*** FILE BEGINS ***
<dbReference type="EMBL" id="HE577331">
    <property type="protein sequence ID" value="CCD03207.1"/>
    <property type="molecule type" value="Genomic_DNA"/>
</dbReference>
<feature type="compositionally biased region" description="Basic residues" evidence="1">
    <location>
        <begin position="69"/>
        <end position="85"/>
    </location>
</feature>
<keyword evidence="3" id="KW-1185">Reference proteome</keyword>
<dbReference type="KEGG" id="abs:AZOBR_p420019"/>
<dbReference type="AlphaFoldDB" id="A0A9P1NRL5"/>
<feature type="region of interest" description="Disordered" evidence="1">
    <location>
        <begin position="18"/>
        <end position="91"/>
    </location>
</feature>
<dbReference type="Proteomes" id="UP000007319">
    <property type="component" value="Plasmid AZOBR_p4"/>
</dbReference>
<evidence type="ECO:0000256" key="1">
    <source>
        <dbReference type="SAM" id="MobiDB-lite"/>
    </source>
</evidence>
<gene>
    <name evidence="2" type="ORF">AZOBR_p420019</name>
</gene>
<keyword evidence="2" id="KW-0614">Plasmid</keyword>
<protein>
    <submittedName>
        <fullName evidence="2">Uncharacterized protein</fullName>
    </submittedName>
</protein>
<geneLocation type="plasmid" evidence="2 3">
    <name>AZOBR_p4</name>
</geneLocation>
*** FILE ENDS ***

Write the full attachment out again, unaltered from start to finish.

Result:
<dbReference type="EMBL" id="HE577331">
    <property type="protein sequence ID" value="CCD03207.1"/>
    <property type="molecule type" value="Genomic_DNA"/>
</dbReference>
<feature type="compositionally biased region" description="Basic residues" evidence="1">
    <location>
        <begin position="69"/>
        <end position="85"/>
    </location>
</feature>
<keyword evidence="3" id="KW-1185">Reference proteome</keyword>
<dbReference type="KEGG" id="abs:AZOBR_p420019"/>
<dbReference type="AlphaFoldDB" id="A0A9P1NRL5"/>
<feature type="region of interest" description="Disordered" evidence="1">
    <location>
        <begin position="18"/>
        <end position="91"/>
    </location>
</feature>
<dbReference type="Proteomes" id="UP000007319">
    <property type="component" value="Plasmid AZOBR_p4"/>
</dbReference>
<evidence type="ECO:0000256" key="1">
    <source>
        <dbReference type="SAM" id="MobiDB-lite"/>
    </source>
</evidence>
<gene>
    <name evidence="2" type="ORF">AZOBR_p420019</name>
</gene>
<keyword evidence="2" id="KW-0614">Plasmid</keyword>
<protein>
    <submittedName>
        <fullName evidence="2">Uncharacterized protein</fullName>
    </submittedName>
</protein>
<geneLocation type="plasmid" evidence="2 3">
    <name>AZOBR_p4</name>
</geneLocation>